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Carved in Stone (and Bleeding Chunks)

New York
David Geffen Hall
01/03/2019 -  & January 4*, 5, 2019
Antonín Dvorák: Concerto for Cello and Orchestra, opus 104
Jean Sibelius: Lemminkäinen and the Maidens of the Island, opus 22 No. 1
Maurice Ravel: Daphnis et Chloé, Suite No. 2

Gautier Capuçon (cello)
New York Philharmonic, Paavo Järvi (conductor)

G. Capuçon (© Felix Broede)

“I felt like a king!”
Dvorák at Carnegie Hall

If there were one word to describe this particular concert, that word would be “febrile”. There are at least two statues of Dvorák in New York, one in the park in front of his home downtown and one at the Manhattan School of Music. He is, in a very real sense, America’s composer, not native born but remarkably perceptive and evocative. When Jarmila Novotná sang The Song to the Moon in Fred Zinnemann’s 1948 film The Search, audiences in the USA teared up.

The Cello Concerto was written for the principal cellist of the New York Philharmonic at the time, Victor Herbert (there is a statue of him next to that of Beethoven in Central Park). It is an intense work, or at least should be in performance. The good news is that the Phil sounded better than this critic has encountered for many years. The repositioning of the celli up front stage left has aided in the creation of a much richer sound and even the brass were on their best behavior this afternoon. If there was bad news it was wrapped in the sometimes shrill tones of the soloist who eschewed the warmth of the score for a more whining sound in several key places. On the plus side, our cellist remained in a high state of dudgeon throughout, never letting the audience feel relaxed or satisfied. I can’t believe that I am saying this, but I would have wished for a little less energy, a little less angst.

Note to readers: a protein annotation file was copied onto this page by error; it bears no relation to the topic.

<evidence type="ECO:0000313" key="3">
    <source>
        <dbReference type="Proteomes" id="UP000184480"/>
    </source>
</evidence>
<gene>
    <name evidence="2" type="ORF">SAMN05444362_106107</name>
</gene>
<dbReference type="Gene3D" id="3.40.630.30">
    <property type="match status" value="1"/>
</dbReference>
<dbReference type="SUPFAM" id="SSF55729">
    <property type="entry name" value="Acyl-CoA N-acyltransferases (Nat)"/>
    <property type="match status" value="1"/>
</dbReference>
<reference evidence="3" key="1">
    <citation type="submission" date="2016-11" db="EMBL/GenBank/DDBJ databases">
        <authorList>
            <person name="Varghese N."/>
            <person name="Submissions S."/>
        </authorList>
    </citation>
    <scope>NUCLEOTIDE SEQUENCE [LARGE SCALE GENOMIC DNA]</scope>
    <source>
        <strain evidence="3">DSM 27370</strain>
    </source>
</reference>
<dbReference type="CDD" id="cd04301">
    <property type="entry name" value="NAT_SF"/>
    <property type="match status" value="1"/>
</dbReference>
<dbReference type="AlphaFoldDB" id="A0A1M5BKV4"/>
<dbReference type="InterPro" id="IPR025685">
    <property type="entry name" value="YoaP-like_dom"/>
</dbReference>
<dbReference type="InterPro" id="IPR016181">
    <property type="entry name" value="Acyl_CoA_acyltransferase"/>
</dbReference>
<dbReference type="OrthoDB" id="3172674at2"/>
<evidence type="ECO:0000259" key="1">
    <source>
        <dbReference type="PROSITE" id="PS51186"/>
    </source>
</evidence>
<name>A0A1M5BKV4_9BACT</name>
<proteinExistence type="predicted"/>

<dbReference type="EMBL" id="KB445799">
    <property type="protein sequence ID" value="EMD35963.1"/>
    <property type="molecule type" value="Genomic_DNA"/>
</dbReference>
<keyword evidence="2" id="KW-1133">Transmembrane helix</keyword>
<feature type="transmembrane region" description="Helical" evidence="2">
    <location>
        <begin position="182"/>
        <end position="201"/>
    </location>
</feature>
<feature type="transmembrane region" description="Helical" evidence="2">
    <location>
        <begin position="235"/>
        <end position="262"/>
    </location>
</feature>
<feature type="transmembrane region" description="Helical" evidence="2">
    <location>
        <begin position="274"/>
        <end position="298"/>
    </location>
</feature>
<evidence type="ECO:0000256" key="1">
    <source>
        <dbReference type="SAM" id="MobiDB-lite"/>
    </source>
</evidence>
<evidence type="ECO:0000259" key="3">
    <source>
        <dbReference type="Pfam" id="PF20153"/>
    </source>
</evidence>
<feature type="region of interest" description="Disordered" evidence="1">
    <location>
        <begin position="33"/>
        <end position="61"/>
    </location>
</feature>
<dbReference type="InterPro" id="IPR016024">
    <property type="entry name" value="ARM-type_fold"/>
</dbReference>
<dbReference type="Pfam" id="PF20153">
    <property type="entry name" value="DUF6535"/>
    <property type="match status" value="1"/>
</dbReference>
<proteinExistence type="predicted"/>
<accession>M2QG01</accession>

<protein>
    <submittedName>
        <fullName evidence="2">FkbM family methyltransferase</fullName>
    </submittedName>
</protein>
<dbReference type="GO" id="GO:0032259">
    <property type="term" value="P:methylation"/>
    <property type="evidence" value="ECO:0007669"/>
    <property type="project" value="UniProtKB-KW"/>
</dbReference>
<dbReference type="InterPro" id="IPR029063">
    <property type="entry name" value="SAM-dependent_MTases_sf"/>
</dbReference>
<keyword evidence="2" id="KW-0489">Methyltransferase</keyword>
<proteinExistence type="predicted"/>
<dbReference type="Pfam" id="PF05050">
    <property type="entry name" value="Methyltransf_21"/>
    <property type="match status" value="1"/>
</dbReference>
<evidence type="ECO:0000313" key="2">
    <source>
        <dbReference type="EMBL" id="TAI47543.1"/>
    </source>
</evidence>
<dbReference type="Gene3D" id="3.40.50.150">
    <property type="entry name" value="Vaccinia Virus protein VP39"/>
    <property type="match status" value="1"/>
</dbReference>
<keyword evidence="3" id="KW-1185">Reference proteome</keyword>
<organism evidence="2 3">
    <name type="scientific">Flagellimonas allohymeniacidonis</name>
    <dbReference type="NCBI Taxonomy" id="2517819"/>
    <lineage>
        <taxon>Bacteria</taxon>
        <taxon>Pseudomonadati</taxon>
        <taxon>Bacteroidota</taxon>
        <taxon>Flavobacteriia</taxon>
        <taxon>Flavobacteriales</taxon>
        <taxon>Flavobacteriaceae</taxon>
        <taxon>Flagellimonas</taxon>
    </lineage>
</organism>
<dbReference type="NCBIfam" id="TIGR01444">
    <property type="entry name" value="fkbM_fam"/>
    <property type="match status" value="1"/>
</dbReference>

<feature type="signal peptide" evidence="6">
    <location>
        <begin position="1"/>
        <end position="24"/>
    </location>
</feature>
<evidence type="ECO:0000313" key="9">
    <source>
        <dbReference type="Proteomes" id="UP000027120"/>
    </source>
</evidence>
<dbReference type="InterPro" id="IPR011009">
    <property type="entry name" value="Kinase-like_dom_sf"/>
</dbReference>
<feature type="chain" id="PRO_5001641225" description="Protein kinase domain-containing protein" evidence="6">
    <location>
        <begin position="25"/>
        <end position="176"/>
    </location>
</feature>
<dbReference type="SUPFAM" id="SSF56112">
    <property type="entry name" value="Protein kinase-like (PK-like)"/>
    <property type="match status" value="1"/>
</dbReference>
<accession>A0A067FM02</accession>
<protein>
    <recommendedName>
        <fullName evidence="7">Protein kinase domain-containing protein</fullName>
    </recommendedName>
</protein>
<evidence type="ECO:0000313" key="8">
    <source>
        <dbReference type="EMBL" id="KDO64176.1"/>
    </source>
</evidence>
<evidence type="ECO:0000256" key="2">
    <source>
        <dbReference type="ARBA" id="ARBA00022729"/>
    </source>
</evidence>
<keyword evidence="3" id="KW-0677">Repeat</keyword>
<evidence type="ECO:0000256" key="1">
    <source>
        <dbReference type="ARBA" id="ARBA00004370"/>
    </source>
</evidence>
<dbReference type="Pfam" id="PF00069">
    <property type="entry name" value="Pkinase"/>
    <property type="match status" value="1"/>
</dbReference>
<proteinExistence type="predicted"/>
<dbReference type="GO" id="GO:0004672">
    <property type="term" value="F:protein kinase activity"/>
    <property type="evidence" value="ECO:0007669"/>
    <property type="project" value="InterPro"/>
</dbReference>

This concert was to be directed by Mirga Grazinytė-Tyla, who would have been making her Philharmonic debut, but when she cancelled New York audiences were blessed with the choice of Paavo Järvi as her replacement. He and his father Neeme have been favorites here for many years and I say this even though I may have a bias since I was trained by an Estonian composer and have a deep and personal respect for their musicianship as a result. Lemminkäinen and the Maidens of the Island is a movement from the Sibelius work Four Legends from the Kalevala, whose most famous section is The Swan of Tuonela. Here the ensemble was whipped into a whirlwind, tremendously exciting and colorful in the extreme. There were moments when it was difficult to remember that this was the local band.

Lastly the bleeding chunk that is the Ravel suite was reproduced quite faithfully and with a high degree of energy. Before its commencement, quite a few new musicians came onto the stage, including two harpists and a total of eight percussionists. All but the kitchen sink, as the idiom goes, except that Ravel cheats us out of the most interesting sonic phenomenon of the ballet as a whole: the disembodied voices from the pit. Still, the suite is tremendously exciting and was presented as such this afternoon. We are all still deciding what we think of Maestro Van Zweden but we can afford a moment of speculation as to what the ensemble might already be under this second generation Estonian.

Fred Kirshnit



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